Archive

Posts Tagged ‘summer’

IN THE FIELD: A MONTH APART ll

October 14, 2018 1 comment

So far this year this country has seen the whole gamut of weather. Good and bad. Some areas have had a relatively normal spring and summer. 

Other areas not so much. There have been forest fires, tornados, rain, flooding, hurricanes, and in much higher elevations some snow.

Where I live we have seen more good than bad. Although, we did at times have an over abundance of rain and when the rains finally cleared out, we received a fair amount of sunshine. So most farmers crops grew like weeds.

Back in late spring and early summer I had taken a few photos of a nearby farm. I posted them a few entries ago. The first photo showed the fields ready for planting and the second photo showed that corn and soybean crops had been planted and were growing nicely. The photos in this post were taken in mid August and then again in mid September. In the second photo the corn, which is about seven feet tall, is ready to be harvested and the soybeans which are the green plants in the foreground will be ready to harvest any day now. 

I wonder what comes next…fallow fields or maybe winter wheat. And then snow. Time will tell.

 

 

 

IN THE FIELD: Uh Oh

July 22, 2018 7 comments

 

Summer storms. 

A few days ago a strong line of storms were predicted to blow through the area. As the day progressed, huge cloud formations began to build. And sure enough, my phone and iPad started going nuts with audible weather alerts and messages of impending doom. I.E. Heavy rain, lightning, flash flooding, possible hail, and strong winds which could lead to mesocyclone winds and even tornados.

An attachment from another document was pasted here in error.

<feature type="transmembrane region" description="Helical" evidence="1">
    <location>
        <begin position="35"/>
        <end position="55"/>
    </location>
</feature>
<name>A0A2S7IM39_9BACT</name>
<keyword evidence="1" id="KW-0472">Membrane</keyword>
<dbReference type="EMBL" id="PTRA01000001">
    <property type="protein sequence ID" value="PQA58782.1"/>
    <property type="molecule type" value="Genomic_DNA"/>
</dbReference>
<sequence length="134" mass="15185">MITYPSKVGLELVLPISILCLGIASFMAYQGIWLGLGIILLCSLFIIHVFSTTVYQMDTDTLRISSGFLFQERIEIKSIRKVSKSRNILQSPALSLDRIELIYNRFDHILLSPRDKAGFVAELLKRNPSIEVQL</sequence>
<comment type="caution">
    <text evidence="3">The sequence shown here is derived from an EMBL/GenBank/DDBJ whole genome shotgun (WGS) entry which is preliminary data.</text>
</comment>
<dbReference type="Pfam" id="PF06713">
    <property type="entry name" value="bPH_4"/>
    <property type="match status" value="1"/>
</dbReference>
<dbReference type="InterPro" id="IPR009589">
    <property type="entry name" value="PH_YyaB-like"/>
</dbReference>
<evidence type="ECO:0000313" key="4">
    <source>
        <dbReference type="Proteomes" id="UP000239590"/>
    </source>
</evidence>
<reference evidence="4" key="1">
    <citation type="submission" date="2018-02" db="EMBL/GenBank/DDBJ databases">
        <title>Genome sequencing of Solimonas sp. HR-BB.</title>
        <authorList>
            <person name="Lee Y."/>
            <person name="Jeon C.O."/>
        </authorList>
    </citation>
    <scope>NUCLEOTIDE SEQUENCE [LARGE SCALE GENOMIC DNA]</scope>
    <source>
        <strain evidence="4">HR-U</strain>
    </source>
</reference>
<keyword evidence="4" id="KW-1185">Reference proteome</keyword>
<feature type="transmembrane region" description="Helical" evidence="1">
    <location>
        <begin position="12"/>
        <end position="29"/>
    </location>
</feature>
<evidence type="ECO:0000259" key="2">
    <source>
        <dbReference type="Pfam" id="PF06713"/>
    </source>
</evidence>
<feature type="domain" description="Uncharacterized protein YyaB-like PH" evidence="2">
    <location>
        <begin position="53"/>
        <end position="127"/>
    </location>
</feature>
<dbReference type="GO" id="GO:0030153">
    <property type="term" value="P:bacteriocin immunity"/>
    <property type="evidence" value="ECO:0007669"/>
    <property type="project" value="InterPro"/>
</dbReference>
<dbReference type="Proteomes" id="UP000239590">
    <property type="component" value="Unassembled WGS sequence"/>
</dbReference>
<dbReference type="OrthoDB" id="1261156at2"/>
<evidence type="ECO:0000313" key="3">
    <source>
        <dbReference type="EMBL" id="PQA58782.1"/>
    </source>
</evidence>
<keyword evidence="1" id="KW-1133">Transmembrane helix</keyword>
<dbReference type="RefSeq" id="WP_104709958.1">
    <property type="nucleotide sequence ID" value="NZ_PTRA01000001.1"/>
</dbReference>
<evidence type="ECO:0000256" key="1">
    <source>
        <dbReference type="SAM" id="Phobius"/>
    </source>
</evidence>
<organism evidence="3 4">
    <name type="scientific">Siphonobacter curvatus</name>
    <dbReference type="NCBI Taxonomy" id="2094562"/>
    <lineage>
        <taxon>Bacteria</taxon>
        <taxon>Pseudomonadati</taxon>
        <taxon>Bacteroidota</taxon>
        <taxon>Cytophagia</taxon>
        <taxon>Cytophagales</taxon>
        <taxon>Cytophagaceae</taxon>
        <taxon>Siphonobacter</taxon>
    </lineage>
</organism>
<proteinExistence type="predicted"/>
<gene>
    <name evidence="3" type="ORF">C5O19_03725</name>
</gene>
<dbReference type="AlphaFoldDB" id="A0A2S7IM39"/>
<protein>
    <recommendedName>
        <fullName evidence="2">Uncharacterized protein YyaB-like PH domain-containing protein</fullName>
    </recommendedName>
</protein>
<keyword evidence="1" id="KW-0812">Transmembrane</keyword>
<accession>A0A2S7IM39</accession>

I looked out the front windows and judging by how the trees were now bending over from the increasing winds, and the skies were really darkening, a nasty storm was brewing. And it wasn’t far away. Then a quick peek out the back window revealed what was really in store. I literally said out loud…“uh oh”.  

Not knowing how much time I had before the skies let loose, I quickly grabbed the camera and went outback to get a few shots of the stormy clouds. It was really windy so I figured by going out back I would be sheltered from the wind and all the debris that was flying around. Well at least somewhat sheltered.

It was quite easy to see the rotation of the clouds…right above me. I mean the clouds were really spinning. That’s probably why the last alert I heard and read before going outside was a tornado warning.

I was only outside long enough to get a few shots. As much as I enjoy inclement weather, that was long enough. The experience was pretty exciting and rather scary at the same time!

White Balance: cloudy

ISO: 640

Shutter: 1/50

 

 

 

 

 

Inspiration And Assignments: ARCHIVED IMAGES

April 3, 2018 5 comments

lr_dhphotositeDSC_5856

Every couple of months I will review my archived images. Sometimes I will just pick a random category and really scrutinize the images. Other times I will review several categories and just look at them to bring back memories of the time and place. I have found it to be an inspiring and rewarding activity.

My latest foray into the depths of one of my hard drives was looking through images in my  Weather folder. Some of those photos brought back memories of a very stormy evening which started out as a beautiful sunny late summer day.

Then Mother Nature decided it was time for a change. It was after all, early evening, and there is no better time for change than early evening. Dark ominous clouds moved in, the winds picked up and it started to rain. Well, really it was more like a monsoon. The weather app on my phone started alerting me that severe weather was on its way. Really severe weather. Mesocylclones were all over the map. These are large air masses associated with tornados. And these air masses were very close. Like a mile away close. It really is best to stay inside in these situations. Besides I was still at work so I had no choice. But in reality I wanted to photograph what was happening outside. So I made the best of the situation and took cover under the front porch of the store where I work. At least the roof offered some protection from the rain. The wind…not so much. I kept a vigilant eye on the radar but none of the rotating clouds formed into actual tornados.